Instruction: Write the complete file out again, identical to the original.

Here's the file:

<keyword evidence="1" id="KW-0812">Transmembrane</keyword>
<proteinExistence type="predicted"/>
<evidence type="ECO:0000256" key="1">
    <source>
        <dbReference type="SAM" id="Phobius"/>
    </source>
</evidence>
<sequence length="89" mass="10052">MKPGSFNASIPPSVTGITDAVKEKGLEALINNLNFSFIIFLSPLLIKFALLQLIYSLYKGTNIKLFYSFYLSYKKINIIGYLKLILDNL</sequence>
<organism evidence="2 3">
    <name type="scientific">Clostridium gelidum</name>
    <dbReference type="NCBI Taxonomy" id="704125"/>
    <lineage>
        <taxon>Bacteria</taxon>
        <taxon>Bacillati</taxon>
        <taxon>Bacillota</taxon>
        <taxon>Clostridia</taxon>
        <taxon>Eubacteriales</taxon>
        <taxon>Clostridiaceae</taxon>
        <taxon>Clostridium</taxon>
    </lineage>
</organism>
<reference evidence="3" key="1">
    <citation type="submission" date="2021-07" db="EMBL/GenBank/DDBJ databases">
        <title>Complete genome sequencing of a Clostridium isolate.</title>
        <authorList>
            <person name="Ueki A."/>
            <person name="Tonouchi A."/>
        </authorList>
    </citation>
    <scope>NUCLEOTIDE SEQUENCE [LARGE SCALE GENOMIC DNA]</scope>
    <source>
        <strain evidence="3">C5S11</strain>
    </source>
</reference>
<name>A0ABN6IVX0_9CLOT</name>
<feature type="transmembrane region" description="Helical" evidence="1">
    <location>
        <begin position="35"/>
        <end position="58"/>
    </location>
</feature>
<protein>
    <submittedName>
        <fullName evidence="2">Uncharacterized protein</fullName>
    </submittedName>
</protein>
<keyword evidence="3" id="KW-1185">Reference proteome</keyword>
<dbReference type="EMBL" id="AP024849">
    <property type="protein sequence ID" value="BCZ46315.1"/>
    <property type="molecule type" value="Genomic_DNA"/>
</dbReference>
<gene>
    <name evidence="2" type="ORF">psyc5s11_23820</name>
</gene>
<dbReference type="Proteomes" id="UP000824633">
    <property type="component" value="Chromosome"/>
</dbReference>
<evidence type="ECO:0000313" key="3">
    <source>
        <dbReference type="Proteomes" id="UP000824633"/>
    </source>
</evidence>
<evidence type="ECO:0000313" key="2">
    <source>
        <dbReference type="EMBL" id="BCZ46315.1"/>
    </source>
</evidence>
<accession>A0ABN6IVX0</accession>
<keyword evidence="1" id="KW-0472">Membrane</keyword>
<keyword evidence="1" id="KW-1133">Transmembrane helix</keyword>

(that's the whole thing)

<keyword evidence="1" id="KW-0812">Transmembrane</keyword>
<proteinExistence type="predicted"/>
<evidence type="ECO:0000256" key="1">
    <source>
        <dbReference type="SAM" id="Phobius"/>
    </source>
</evidence>
<sequence length="89" mass="10052">MKPGSFNASIPPSVTGITDAVKEKGLEALINNLNFSFIIFLSPLLIKFALLQLIYSLYKGTNIKLFYSFYLSYKKINIIGYLKLILDNL</sequence>
<organism evidence="2 3">
    <name type="scientific">Clostridium gelidum</name>
    <dbReference type="NCBI Taxonomy" id="704125"/>
    <lineage>
        <taxon>Bacteria</taxon>
        <taxon>Bacillati</taxon>
        <taxon>Bacillota</taxon>
        <taxon>Clostridia</taxon>
        <taxon>Eubacteriales</taxon>
        <taxon>Clostridiaceae</taxon>
        <taxon>Clostridium</taxon>
    </lineage>
</organism>
<reference evidence="3" key="1">
    <citation type="submission" date="2021-07" db="EMBL/GenBank/DDBJ databases">
        <title>Complete genome sequencing of a Clostridium isolate.</title>
        <authorList>
            <person name="Ueki A."/>
            <person name="Tonouchi A."/>
        </authorList>
    </citation>
    <scope>NUCLEOTIDE SEQUENCE [LARGE SCALE GENOMIC DNA]</scope>
    <source>
        <strain evidence="3">C5S11</strain>
    </source>
</reference>
<name>A0ABN6IVX0_9CLOT</name>
<feature type="transmembrane region" description="Helical" evidence="1">
    <location>
        <begin position="35"/>
        <end position="58"/>
    </location>
</feature>
<protein>
    <submittedName>
        <fullName evidence="2">Uncharacterized protein</fullName>
    </submittedName>
</protein>
<keyword evidence="3" id="KW-1185">Reference proteome</keyword>
<dbReference type="EMBL" id="AP024849">
    <property type="protein sequence ID" value="BCZ46315.1"/>
    <property type="molecule type" value="Genomic_DNA"/>
</dbReference>
<gene>
    <name evidence="2" type="ORF">psyc5s11_23820</name>
</gene>
<dbReference type="Proteomes" id="UP000824633">
    <property type="component" value="Chromosome"/>
</dbReference>
<evidence type="ECO:0000313" key="3">
    <source>
        <dbReference type="Proteomes" id="UP000824633"/>
    </source>
</evidence>
<evidence type="ECO:0000313" key="2">
    <source>
        <dbReference type="EMBL" id="BCZ46315.1"/>
    </source>
</evidence>
<accession>A0ABN6IVX0</accession>
<keyword evidence="1" id="KW-0472">Membrane</keyword>
<keyword evidence="1" id="KW-1133">Transmembrane helix</keyword>